Yes and no.
The idea that God wants us to be our best selves, to learn and grow, to repent our sin and to become better is a Biblical idea. On the macro level we even see this happening, the world during the early Bible being extremely warlike, and the people of God gradually becoming more and more peaceful, with only those not of God (the Romans, the Babylonians, etc) being warlike and authoritarian. On a genetic level, it is not "dangerous" to believe that God might not also have a plan for us genetically (which is why I strongly oppose things like machine/human hybrids, cloning and genetic modification, we as humans must grow as a species and evolve as God intends us to be).
What is a dangerous idea is Darwin's take on evolution. There are actually many
evolution theories, but most of the ignorant people out there won't bother with any of them. There is Lamarck's theory of acquired characteristics (which has since borne out in epigenetics). There is the theory that creatures mainly evolve due to environmental crises (which seems to be proven not just by studies of islands that past volcanic eruptions had two different flora and so birds developed two distinct beaks, but Darwin's own journey). Ironically, Darwin's trip supported both of these theories on some level, but what they never actually proved was his assertion of "survival of the fittest."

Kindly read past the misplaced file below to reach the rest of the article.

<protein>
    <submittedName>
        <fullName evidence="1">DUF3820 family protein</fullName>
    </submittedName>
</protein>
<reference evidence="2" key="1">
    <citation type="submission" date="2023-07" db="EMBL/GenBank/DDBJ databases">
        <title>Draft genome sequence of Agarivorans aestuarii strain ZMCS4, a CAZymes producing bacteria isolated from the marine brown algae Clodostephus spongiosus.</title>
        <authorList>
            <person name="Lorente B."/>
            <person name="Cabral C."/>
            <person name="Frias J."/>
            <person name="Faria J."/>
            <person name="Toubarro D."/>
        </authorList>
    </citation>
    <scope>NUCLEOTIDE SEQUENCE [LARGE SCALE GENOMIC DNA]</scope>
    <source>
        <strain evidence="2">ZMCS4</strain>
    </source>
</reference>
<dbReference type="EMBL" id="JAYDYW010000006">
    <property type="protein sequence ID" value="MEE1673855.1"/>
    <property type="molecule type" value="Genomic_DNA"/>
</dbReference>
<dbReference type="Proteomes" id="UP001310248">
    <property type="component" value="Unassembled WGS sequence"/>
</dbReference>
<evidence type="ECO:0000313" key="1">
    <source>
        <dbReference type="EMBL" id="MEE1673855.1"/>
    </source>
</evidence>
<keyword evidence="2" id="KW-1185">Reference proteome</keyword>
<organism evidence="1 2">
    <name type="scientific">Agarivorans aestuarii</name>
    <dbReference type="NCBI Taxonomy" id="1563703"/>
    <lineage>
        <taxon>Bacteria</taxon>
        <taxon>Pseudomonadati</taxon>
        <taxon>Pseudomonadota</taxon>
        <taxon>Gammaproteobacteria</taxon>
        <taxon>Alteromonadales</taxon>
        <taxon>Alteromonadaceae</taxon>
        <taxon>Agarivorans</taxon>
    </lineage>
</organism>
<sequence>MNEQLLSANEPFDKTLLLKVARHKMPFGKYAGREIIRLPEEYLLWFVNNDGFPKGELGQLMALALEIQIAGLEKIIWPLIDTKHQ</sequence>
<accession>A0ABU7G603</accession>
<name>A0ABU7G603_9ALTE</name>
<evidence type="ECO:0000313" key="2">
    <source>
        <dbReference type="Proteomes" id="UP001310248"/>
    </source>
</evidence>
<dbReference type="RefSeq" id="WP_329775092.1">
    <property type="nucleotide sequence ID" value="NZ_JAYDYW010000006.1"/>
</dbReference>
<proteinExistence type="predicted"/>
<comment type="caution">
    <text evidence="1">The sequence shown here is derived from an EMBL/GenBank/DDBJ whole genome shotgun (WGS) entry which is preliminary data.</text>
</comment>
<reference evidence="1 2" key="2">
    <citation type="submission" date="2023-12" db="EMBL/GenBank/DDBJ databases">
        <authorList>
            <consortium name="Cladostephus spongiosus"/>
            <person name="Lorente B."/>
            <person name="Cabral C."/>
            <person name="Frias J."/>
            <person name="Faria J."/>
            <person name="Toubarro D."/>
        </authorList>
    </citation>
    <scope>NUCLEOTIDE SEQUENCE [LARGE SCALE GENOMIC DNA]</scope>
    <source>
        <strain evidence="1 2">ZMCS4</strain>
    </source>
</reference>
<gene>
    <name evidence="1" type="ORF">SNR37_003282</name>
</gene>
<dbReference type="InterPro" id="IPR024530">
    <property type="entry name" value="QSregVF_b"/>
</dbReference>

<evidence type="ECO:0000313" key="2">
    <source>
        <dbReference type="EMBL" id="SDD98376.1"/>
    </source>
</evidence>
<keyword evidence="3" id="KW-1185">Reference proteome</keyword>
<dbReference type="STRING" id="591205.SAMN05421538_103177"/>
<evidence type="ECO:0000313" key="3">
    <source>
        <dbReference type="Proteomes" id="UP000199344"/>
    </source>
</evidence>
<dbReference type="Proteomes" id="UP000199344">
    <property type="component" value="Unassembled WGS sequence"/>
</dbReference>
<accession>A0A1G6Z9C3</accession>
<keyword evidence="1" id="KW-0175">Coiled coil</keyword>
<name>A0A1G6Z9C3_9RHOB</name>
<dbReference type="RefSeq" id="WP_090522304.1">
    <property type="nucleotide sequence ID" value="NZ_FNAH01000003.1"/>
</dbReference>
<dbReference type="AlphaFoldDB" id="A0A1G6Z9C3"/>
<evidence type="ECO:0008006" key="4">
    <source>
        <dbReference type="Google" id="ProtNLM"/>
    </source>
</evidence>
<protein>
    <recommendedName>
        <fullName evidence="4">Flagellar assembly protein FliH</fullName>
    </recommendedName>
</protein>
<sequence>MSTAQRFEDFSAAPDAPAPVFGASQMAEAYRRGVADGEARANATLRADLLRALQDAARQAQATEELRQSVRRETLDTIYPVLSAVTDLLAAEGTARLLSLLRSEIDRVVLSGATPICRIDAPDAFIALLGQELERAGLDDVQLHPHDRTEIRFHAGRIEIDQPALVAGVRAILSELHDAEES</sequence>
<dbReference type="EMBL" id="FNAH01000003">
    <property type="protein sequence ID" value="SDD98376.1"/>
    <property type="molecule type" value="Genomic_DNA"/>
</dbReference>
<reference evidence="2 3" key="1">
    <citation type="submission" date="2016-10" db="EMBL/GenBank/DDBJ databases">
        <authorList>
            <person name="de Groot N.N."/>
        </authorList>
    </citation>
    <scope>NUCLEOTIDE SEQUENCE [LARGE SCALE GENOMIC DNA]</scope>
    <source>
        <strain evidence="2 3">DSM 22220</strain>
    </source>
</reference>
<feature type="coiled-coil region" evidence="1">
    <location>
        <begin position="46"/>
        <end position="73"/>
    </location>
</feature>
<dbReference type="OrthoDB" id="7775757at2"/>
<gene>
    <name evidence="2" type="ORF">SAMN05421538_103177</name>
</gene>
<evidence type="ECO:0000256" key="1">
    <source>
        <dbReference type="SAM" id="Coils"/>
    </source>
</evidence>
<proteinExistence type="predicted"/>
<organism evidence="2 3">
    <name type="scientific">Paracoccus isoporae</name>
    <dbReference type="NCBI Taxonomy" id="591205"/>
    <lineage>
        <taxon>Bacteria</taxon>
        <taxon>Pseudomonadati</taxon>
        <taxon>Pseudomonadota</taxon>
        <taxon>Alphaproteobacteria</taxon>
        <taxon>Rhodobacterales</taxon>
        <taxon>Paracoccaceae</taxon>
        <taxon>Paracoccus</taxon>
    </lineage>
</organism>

1. First, as a result of the US (and other countries) selecting the healthiest, the strongest, etc to be in the military, the scrawniest tended to be the ones left. This is sometimes called the small fish theory, as in, it's not the apparent fittest that survived but those that were scrawny and able to get away. This is biblical too. We see in the Passover how the Jews were not the leading power in Egypt, not particularly smart or strong, yet they survived a plague event that killed the firstborn.
2. This theory itself is dangerous because it breeds psychopathic competition for certain people (who decide themselves to be "fittest") to basically try to fight or kill others. Ethnic cleansing is one of these manifestations, but a general ideal that there are essential and nonessential people (sound familiar? It should, this is COVID rhetoric) and that certain people shouldn't be allowed to live or work because they have stupid or backwards ideas compared to us enlightened.
3. It is dangerous because the Bible teaches that all of us have intrinsic worth. All of us are created equal, not "some are more equal than others."
4. And it is dangerous because it undermines the idea that humanity as a group is responsible for its survival. If there is a natural disaster, and we all fixate on safety of ourselves rather than making sure the group survives, useful skills that could help everyone survive are lost. For example, an avalanche. The strongest runner may be the fittest, but if they don't bother saving a farmer, a medic, and a few other of these less fit people, he's gonna starve alone.
5. Lastly, when we start trying to determine the fittest, we get into evolutionary dead-ends. So strong that they can't move a muscle? Not useful. So smart that they basically overthink and never carry on reproduction? Not useful. Suppose someone wanted the perfect supersoldiers, lacking in remorse. They'd basically start removing population once whatever war that bred them was over.